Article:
University of Pittsburgh
August 13, 1998


Contact:  412-624-4147

PITTSBURGH, Aug. 14 -- Robert Glaser, founder of the University of Pittsburgh Learning Research and Development Center (LRDC), is the 1998 winner of the Franklin V. Taylor Award presented annually by the American Psychological Association's (APA) Division of Applied Experimental and Engineering Psychology.

Glaser, an internationally recognized scholar in the psychology of learning, cognition, and instruction, received the lifetime achievement award at the APA annual meeting today.

The Squirrel Hill resident joined Pitt's Department of Psychology in 1956 after an assistant professorship at the University of Illinois and four years as senior research scientist at the American Institutes for Research. Glaser founded LRDC in 1963 and served as its director until 1997.

His current work focuses on thinking and problem solving in instruction, the nature of expertise, the assessment of subject-matter learning, and the relations between cognitive science and educational measurement. Glaser referred to his early work as "adaptive education," which to him encompassed a vision of an education system devoted to teaching all students to optimize their potential.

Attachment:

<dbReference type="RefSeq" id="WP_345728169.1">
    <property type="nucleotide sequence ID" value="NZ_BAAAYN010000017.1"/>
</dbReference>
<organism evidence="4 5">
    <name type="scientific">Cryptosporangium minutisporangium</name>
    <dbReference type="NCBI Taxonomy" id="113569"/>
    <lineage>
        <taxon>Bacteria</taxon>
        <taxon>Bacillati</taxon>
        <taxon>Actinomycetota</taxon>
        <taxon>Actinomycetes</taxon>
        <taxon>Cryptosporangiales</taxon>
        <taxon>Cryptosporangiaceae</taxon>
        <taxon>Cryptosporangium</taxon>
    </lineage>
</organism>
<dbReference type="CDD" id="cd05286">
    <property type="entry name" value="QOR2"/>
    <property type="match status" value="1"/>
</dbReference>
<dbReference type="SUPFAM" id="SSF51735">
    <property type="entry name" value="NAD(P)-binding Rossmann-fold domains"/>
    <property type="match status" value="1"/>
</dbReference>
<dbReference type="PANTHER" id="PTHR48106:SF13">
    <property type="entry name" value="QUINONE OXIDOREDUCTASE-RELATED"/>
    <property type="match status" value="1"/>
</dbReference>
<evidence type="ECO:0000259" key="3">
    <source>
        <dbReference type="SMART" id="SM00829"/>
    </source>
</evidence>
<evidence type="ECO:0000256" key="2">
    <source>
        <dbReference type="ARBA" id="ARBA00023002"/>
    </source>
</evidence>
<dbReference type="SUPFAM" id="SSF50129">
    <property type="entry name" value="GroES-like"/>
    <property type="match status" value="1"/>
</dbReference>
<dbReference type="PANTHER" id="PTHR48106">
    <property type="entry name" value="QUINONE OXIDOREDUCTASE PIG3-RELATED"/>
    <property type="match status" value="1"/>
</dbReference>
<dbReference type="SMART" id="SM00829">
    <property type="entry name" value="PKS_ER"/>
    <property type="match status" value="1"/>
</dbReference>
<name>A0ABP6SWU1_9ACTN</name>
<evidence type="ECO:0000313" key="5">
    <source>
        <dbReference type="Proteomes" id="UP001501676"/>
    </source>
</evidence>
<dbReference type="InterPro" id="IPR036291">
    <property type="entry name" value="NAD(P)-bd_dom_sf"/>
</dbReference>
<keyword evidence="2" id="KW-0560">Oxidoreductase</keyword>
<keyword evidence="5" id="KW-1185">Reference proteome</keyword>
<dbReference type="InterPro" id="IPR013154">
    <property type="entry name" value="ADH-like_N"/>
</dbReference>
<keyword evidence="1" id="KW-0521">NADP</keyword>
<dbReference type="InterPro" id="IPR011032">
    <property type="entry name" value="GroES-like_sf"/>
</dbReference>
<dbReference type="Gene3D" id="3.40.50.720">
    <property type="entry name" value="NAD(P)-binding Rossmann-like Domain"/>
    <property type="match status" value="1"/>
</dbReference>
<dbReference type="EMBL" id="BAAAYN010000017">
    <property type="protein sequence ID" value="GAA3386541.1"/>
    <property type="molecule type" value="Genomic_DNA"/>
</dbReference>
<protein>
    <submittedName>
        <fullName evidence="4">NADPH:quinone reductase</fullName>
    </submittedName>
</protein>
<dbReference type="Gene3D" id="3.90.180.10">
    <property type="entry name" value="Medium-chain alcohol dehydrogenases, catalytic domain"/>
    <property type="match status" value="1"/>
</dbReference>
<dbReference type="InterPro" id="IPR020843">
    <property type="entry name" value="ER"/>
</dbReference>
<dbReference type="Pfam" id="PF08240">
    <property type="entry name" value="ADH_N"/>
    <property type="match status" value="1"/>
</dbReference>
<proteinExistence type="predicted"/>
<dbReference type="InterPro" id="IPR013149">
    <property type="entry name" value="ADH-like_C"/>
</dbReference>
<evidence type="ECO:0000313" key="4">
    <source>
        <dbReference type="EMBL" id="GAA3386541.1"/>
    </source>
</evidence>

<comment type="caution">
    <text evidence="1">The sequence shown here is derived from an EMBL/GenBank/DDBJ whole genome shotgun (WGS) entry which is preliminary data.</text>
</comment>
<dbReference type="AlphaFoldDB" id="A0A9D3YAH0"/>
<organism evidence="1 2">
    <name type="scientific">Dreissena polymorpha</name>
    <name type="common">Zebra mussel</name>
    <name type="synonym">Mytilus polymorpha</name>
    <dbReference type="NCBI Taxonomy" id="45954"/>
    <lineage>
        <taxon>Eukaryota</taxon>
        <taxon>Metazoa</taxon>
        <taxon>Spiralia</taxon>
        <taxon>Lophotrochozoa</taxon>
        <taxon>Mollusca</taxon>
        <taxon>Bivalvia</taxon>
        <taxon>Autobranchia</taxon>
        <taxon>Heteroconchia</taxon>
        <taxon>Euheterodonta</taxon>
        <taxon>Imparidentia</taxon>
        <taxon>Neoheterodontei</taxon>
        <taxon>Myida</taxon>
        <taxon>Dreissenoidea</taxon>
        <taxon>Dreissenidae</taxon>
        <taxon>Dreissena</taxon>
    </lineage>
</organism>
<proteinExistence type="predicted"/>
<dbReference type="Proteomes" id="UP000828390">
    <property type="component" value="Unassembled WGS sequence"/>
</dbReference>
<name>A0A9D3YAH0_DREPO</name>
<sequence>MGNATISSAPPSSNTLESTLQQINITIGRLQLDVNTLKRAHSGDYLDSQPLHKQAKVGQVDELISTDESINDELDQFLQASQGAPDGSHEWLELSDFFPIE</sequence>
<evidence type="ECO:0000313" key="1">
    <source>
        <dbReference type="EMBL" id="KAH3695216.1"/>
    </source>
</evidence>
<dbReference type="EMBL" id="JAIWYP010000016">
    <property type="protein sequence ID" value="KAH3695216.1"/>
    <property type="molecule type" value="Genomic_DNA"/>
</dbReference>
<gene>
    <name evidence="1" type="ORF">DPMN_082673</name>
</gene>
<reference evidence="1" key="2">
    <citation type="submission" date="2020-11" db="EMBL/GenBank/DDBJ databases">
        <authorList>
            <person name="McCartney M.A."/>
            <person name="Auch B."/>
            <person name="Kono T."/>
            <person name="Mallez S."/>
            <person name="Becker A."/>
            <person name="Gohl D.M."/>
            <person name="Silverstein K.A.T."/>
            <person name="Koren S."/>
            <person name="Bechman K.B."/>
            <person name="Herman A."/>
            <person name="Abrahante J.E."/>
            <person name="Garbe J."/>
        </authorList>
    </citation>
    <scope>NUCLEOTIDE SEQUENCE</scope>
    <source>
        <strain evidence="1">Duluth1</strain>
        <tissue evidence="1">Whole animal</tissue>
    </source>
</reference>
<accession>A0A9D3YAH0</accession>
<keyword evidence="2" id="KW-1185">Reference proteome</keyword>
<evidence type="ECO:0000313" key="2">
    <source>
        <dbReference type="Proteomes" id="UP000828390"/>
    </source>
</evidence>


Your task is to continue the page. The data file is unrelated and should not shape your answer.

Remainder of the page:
Awards Glaser has received include a Guggenheim Fellowship; the American Educational Research Association Award for Distinguished Research; the American Psychological Association's E. L. Thorndike Award and its Distinguished Scientific Award for the Applications of Psychology; and the James McKeen Cattell Fellow Award of the American Psychological Society. In 1995 Glaser was awarded the Pitt Chancellor's Distinguished Research Award; and that same year from the National Society for Performance and Instruction, the Distinguished Professional Achievement Award.

Glaser's most recent honors are the Distinguished Achievement Award by the UCLA Center for the Study of Evaluation; the APA Distinguished Lifetime Contribution to Evaluation, Measurement, and Statistics; and the E. F. Lindquist Award of the American Educational Research Association.

As president of the National Academy of Education, Glaser initiated exchange visits with psychological and educational researchers in Moscow and Tbilisi. He also served as president of the American Educational Research Association and the American Psychological Association's Divisions of Evaluation and Measurement and Educational Psychology.

Glaser has been a consultant to numerous commissions and foundations. Author or editor of more than 20 books and 220 articles, Glaser edits the Advances in Instructional Psychology series and sits on the editorial boards of several scientific journals.